[Viewpoint] Korea vs. China’s galloping trainHangzhou is one of the oldest and most scenic Chinese cities. After a visit in the 13th century, Venetian Marco Polo declared Hangzhou “the finest and noblest city in the world.” The Chinese say, “Heaven above, and Suzhou and Hangzhou below.”
Resting alongside West Lake (Xi Hu), the city was the ancient capital of the Wuyue Kingdom (907-978) and of the Southern Song Dynasty in the early 12th century. Pagodas, bridges and wooden towers are peppered around the lake, which is surrounded by mountains, drawing celebrated poets and men of literature during its heyday.
Apart from its natural and historic legacy, today’s Hangzhou has another distinct feature. On the other side of the lake by the Qiantang River is a staggering view of a high-tech cosmopolitan city with high-rises and a sophisticated urban skyline similar to Shanghai’s Pudong district.
The new urban district, covering a size that is 12 times of Yeouido, is already home to a city hall, international convention center, shopping malls and parks. Modernization is an aggressive, ongoing process throughout the Chinese mainland. The newfangled look is hardly surprising, considering the country’s rapid rise to its G-2 global status.
But still, watching its galloping pace of development at close distance takes one’s breath away. Take the Shanghai-Hangzhou bullet train, for example. It has shortened the hour-and-a-half train trip to 40 minutes. The CRH380 high-speed train can speed up to 420 kilometers (261 miles) per hour, making it the fastest locomotive on earth.
China, which already has the world’s longest railway network, plans to add 13,000 kilometers of tracks to its network by 2012 and another 16,000 kilometers by 2020. A train trip from Shanghai to Hong Kong will be possible starting 2013. China’s industrialization is as superfast as its rail system.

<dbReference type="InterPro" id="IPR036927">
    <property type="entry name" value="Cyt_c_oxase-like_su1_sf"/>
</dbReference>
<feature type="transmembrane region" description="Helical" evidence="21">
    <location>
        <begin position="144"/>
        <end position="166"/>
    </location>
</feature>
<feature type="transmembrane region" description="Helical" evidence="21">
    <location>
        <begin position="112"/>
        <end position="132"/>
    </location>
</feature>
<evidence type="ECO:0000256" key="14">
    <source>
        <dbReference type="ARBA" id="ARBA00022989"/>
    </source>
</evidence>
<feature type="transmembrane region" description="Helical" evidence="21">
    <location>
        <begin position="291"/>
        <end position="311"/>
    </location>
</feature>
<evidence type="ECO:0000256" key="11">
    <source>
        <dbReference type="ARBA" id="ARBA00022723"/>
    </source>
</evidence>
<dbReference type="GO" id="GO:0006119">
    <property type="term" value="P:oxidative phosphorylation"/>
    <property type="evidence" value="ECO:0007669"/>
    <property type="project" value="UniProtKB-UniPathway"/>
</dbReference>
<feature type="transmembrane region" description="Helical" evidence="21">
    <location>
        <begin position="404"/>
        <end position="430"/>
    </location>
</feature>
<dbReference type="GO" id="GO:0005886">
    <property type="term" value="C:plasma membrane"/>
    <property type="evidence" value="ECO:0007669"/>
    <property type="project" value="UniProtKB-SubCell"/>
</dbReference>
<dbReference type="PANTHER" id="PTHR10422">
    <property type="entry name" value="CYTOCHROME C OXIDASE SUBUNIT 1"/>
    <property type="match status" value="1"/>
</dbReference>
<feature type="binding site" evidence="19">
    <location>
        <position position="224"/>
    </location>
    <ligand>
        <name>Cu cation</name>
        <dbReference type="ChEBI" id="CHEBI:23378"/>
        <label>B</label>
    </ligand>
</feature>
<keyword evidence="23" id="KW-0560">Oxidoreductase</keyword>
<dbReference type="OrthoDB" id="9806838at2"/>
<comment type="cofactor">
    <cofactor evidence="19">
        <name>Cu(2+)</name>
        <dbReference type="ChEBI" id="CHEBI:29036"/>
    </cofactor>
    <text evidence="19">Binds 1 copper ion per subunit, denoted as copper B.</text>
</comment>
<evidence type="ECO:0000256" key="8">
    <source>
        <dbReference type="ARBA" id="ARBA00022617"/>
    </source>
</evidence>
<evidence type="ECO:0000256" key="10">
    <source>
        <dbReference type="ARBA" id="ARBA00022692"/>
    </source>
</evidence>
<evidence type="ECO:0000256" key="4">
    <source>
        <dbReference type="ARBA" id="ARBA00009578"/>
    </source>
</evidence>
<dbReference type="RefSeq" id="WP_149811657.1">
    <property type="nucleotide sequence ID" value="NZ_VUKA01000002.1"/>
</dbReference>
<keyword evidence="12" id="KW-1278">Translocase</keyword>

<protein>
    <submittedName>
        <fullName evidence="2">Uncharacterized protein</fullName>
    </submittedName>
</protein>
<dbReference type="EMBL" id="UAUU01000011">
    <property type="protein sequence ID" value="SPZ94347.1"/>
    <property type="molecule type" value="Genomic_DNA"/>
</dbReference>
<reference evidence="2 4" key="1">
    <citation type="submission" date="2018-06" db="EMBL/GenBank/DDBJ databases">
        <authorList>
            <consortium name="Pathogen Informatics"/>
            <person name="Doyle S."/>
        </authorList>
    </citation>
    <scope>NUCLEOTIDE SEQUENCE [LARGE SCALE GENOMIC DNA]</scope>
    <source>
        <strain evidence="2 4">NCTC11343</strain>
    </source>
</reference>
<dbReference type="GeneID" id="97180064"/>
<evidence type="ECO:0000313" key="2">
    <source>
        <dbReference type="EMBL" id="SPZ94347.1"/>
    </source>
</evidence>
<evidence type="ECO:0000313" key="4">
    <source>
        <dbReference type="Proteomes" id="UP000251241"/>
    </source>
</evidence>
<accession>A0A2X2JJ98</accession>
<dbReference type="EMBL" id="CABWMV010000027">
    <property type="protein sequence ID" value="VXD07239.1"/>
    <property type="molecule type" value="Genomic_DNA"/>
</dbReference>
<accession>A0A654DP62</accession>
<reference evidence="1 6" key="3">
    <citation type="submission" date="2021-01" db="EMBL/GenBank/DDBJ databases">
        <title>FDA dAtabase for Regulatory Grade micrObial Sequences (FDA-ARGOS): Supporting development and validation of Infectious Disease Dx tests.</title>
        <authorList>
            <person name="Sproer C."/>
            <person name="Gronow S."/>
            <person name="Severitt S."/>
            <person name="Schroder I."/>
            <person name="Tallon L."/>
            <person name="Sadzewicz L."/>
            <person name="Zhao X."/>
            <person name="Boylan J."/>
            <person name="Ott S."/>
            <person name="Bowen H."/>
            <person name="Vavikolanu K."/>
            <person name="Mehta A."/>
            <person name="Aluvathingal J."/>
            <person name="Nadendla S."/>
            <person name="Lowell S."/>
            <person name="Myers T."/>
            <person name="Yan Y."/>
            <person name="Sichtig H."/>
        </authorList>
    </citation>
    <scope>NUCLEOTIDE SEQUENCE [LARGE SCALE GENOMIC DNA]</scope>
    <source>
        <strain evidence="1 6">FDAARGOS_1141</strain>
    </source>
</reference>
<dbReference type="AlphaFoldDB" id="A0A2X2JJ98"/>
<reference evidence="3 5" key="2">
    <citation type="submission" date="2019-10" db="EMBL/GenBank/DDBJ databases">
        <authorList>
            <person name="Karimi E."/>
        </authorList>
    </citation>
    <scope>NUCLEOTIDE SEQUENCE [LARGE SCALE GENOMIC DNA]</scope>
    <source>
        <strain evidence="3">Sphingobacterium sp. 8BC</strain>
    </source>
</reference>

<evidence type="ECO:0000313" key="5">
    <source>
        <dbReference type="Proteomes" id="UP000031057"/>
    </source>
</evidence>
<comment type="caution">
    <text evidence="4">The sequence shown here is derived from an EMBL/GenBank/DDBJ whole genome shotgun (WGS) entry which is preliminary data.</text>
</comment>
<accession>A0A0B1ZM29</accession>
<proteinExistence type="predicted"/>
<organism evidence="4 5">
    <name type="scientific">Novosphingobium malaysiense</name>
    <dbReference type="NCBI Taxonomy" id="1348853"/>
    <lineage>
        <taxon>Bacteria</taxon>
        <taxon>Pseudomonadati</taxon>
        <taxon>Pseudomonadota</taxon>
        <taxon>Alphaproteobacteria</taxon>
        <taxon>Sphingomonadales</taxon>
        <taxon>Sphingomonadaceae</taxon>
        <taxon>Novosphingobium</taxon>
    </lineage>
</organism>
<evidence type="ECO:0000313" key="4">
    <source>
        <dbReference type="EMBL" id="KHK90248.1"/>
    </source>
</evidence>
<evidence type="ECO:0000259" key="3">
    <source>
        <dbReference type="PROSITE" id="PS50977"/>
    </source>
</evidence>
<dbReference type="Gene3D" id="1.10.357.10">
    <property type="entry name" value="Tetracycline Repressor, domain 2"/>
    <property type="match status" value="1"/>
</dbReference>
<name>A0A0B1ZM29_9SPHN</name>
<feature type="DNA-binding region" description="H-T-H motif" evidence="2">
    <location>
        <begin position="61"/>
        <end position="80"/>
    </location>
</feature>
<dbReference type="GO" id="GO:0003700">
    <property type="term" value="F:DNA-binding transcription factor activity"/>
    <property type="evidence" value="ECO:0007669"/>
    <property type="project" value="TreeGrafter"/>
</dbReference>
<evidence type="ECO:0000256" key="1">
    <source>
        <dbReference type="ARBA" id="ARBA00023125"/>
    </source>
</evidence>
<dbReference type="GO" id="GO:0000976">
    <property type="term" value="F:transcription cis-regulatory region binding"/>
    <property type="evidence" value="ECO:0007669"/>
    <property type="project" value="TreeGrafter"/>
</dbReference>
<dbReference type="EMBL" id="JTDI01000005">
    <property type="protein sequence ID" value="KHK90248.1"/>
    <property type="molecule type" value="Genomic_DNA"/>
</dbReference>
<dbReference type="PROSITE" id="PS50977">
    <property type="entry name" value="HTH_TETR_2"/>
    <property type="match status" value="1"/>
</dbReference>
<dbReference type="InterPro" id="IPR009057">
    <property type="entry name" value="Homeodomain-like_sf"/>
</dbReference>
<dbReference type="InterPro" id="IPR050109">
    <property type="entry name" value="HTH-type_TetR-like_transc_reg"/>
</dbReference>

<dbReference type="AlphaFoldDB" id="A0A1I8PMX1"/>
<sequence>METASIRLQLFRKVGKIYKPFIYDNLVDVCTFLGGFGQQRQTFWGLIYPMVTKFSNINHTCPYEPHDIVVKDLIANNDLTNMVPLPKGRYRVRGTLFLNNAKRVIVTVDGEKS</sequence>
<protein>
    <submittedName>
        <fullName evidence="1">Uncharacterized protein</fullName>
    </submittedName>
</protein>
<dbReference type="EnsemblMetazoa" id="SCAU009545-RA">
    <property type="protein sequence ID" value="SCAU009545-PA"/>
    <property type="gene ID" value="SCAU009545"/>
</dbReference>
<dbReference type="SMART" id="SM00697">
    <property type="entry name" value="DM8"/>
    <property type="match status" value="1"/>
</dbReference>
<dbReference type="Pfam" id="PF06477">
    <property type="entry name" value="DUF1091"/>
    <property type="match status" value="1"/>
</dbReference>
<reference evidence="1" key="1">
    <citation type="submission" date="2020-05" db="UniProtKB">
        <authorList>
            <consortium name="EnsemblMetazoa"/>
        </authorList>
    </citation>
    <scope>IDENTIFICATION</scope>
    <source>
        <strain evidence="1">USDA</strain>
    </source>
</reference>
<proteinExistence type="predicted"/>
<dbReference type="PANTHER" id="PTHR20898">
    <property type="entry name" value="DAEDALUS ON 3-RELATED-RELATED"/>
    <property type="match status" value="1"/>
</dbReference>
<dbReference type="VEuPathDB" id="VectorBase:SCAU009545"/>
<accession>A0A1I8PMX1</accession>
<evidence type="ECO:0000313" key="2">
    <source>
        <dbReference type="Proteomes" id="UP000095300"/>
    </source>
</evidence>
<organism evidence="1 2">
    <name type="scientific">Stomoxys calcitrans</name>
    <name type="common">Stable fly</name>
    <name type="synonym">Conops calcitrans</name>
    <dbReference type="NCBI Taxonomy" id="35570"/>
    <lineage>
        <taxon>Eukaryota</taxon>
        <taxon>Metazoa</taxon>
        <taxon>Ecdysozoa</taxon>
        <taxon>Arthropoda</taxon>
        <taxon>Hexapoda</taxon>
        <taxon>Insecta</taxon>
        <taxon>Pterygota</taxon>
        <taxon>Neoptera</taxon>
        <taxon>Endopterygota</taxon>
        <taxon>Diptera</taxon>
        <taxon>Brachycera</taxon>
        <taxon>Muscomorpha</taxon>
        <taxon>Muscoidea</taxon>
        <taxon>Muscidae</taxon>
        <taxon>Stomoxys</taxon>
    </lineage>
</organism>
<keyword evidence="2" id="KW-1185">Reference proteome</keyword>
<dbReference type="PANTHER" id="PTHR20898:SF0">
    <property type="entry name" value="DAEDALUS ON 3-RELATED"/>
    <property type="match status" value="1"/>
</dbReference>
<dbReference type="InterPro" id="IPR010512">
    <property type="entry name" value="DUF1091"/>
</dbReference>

It is not just the facade that is stunning. Anyone who watches Yinxiang Xi Hu - a virtual-reality live performance on the lake - would see his jaws drop, mesmerized by the creativity and spectacular scale of the performance that makes full use of the entire lake and its natural surroundings. Chinese directors transformed a typical love story folk tale into an epic picturesque dramatic spectacle using technology and dreamy music.
The show has drawn more than 500,000 people a year since its opening in 2008, raising 10 billion won ($8.9 million) in ticket sales so far this year. Most of the 300 performers are picked among the villagers.
Capitalizing on the natural features of the “Yinxiang” series, other Chinese tourist attractions have expanded, too. And the country has proven its potential in developing software as well.
Looking at the regional map with the tiny Korean Peninsula at the tip of the massive bulk of China, I am reminded of osmosis, which we learn in biology class at school.
The blueprint for running the East Asian economy had been set, with Korea, Japan and Taiwan designing and manufacturing parts for labor-strong China to put together. But the immense economic bloc comprised of Shanghai, Hangzhou and Suzhou on the Yangtze River has changed the mechanism.
Multinational technology companies are rushing to the Yangtze economic zone, and transformation will likely accelerate. China won’t be content as an industrial powerhouse and is gearing up to serve as the financial and logistics hub of the region.
Korea feels and absorbs all the smoke and heat coming from the Chinese locomotive. Can our country withstand the enormous osmotic pressure from the Chinese industrial powerhouse?
Leaders of the world’s richest and emerging economies have gathered in Seoul to tackle the biggest challenges to the global economy. Korea became the center of global attention for two days. But to be a lasting star on the global stage, there are many rivals to overcome and mountains to climb. Our foremost challenge is retaining our pace and competitiveness against the menacing Chinese locomotive.
*The writer is the chief editorial writer of the JoongAng Ilbo.
by Heo Nam-chin
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